Without a new budget, the state won’t have authority to pay the bills come July 1. Two years ago, the legislature waited until layoff notices had already been issued to most state employees to break the ideological logjam and send a new budget to the Governor’s desk.

Teachers across the state have taken to the streets in a series of one day rolling strikes, to try to put some pressure on legislators to act. On May 20th, many state employees used their lunch break to rally. It’s time for the rest of us to step up, too. Let’s assure our elected representatives that we’re willing to pay our share of the bills to educate our kids and keep our communities strong – but we’d like the wealthy and profitable corporations to pay their fair share, too.

Via South Seattle Emerald

Four solutions for Washington state’s budget dilemma

Adopting a budget will be the main task of Washington’s legislature in 2015. The state’s elected leaders face a big challenge. Income inequality is constricting family budgets and the whole economy, here in Washington and nationwide. Washington also has an outdated tax system that no longer fits our economy.

As a result, public revenues from sales and business taxes are growing a lot more slowly than the costs of educating our kids and providing basic services and infrastructure. To pass a state budget that provides a solid platform for thriving families and broadly shared prosperity, our legislature must raise progressive new sources of revenue and approve new policies to tackle inequality.

Washington’s economy needs a stronger foundation

Our state budget sets the foundation on which our economy and state residents can thrive. But the combination of recession, growing income inequality, and an outdated and inflexible tax system is undercutting that foundation.

  • Washington has the 4th highest number of kids per teacher among all the states, and ranks 42nd in our level of investment in K-12 education.
  • The share of state funding for higher education has fallen steadily for two decades, and plummeted with the recession. Among all states, Washington had the 9th highest tuition hikes between 2008 and 2012.
  • Early learning, mental health services, child protection, senior health, state parks, and other key services have been underfunded through the recession.

Over the past 20 years, Washington’s budget has declined as a percentage of the state’s economy. If revenues came in today at the rate they did in the year 2000, Washington would have an additional $3 billion each year to invest in education and other priorities. Many economists agree that cutbacks in government spending have prolonged the recession.

WA Budget Overview 2015 - chart 1

Improving services for an opportunity economy?

Washington is projected to collect about $2.7 billion more in 2015-17 than in the 2013-15 biennium – enough to cover the growing population of school kids and others, but no improvement in services. However, both the voters and the courts have told the legislature that services must improve.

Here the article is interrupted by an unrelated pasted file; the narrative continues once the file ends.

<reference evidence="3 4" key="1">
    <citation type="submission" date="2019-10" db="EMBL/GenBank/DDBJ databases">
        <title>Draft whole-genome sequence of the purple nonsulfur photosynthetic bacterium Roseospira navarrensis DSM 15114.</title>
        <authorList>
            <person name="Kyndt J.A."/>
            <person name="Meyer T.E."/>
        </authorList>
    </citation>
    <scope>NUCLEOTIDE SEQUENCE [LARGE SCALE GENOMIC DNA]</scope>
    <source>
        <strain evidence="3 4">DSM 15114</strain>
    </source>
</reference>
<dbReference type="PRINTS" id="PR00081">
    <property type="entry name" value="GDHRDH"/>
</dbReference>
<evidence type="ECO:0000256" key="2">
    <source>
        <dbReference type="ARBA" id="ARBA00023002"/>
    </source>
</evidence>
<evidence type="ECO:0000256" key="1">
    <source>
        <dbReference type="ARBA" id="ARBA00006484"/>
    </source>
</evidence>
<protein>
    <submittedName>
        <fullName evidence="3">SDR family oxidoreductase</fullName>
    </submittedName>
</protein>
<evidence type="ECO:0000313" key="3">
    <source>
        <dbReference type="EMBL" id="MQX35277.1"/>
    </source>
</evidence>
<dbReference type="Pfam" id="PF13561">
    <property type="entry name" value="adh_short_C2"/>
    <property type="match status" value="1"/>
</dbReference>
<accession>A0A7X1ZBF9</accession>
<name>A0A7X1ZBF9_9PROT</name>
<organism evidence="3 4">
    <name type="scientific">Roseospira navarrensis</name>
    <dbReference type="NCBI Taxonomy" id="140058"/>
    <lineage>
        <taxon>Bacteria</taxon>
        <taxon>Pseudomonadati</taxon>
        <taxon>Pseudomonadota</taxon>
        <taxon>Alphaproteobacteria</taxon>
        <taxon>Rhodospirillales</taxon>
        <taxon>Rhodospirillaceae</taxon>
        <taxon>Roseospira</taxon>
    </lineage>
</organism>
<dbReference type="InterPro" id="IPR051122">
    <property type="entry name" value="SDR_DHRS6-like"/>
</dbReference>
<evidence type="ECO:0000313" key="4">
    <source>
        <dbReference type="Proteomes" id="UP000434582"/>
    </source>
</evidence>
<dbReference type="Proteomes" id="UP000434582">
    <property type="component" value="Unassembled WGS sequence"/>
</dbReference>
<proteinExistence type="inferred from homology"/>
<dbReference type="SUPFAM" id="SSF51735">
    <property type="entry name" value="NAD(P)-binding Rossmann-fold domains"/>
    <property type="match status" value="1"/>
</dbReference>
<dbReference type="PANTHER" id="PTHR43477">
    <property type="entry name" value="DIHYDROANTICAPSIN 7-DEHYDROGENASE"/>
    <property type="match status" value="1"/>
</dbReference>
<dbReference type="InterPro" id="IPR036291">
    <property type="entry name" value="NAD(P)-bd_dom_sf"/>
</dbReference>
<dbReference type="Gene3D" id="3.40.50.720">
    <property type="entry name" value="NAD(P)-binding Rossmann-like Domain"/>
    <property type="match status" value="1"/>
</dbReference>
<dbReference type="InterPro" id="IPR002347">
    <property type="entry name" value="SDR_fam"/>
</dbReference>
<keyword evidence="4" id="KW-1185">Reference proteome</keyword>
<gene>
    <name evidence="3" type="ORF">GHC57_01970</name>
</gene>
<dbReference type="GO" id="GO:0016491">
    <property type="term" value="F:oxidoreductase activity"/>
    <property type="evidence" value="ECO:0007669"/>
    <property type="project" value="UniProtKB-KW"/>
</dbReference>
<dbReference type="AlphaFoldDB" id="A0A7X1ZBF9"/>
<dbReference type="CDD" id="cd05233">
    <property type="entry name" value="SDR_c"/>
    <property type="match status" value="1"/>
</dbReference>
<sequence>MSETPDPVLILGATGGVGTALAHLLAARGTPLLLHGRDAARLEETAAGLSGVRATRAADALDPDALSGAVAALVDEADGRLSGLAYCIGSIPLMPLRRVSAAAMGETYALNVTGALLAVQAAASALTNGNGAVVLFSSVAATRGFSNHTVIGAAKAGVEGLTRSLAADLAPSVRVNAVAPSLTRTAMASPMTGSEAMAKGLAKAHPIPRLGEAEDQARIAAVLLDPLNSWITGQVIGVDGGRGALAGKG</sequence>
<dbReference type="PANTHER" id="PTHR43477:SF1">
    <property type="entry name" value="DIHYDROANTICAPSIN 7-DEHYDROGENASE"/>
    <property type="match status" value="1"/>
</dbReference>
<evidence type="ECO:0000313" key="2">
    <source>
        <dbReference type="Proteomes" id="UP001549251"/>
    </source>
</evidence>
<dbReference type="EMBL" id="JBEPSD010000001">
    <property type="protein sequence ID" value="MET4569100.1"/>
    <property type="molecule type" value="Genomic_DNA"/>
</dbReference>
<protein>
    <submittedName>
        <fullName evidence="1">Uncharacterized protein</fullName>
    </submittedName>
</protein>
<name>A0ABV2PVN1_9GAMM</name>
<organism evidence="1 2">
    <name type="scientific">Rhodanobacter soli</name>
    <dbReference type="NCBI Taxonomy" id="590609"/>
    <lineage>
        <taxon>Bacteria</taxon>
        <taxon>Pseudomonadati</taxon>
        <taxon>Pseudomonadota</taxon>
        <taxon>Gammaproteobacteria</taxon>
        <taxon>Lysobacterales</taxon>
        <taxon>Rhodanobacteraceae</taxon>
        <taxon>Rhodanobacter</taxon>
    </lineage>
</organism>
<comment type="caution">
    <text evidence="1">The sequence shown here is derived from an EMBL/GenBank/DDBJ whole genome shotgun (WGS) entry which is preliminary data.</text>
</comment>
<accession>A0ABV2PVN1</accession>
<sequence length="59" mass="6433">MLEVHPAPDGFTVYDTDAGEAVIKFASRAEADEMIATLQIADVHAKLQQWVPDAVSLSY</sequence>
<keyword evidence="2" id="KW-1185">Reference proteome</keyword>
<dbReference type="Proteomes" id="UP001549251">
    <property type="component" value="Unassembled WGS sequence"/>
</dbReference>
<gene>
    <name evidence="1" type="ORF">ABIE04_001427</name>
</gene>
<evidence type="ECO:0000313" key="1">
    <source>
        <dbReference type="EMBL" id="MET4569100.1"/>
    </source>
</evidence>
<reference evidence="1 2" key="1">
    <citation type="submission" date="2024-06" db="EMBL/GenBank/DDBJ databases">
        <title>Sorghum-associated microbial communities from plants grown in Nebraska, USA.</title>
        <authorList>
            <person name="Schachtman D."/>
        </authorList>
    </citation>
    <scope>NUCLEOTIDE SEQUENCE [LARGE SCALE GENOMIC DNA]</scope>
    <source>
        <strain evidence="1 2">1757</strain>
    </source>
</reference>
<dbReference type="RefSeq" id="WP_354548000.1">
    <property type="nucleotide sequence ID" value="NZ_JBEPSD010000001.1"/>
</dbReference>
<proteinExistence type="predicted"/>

In November 2014, Washington voters passed Initiative 1351 to lower class sizes in all grades. That requires more teachers, more class rooms – and more money. In the McCleary decision, the Supreme Court said the legislature must invest enough to insure that all kids have access to an education that will fully prepare them for life in the 21st century. Together those come to about $4 billion in added costs for 2015-17.

We also must invest more in early learning and higher education if we want to help all kids achieve their potential. Then there’s everything else the state does, like protect mentally ill people, children, and seniors. Most state services were cut to the bone during the Great Recession and also need more funding to protect public health and safety.

Income inequality and a flawed tax structure

Most other states modernized their tax systems years ago with a state income tax, so they can reap some benefit from the skyrocketing wealth of the 1% and plow those resources back into early learning, small class sizes, and affordable college educations. But Washington still relies on a 1930’s-style system based on the sales tax. As a result, we have the most regressive tax structure in the nation, with low and moderate income households and small businesses paying too much, and the wealthiest individuals and corporations paying relatively little.

Sales tax revenues are growing more slowly than Washington’s population and economy for two main reasons. One is that people now spend more of their income than in earlier years on things that aren’t taxed: either services, such as health care and education, or on goods purchased over the internet, where sales tax collection is spotty. The other reason is the growing concentration of wealth among the top 1 or 2%, while incomes stagnate for the majority. Wealthy people simply cannot spend all their income.

WA Budget Overview 2015 - chart 4

Solutions for Washington’s budget dilemma

1. Progressive new revenues: Governor Inslee has proposed two new revenue sources for the state that will begin to address the fundamental shortcomings of our tax system. One is a 7% tax on capital gains from selling stocks and bonds. Retirement accounts and the first $25,000 would be exempt, so only the wealthiest would pay. The other is a new carbon tax that would be paid by the largest corporate polluters in the state. It would provide new money for education and transportation projects, while reducing pollution and slowing climate change.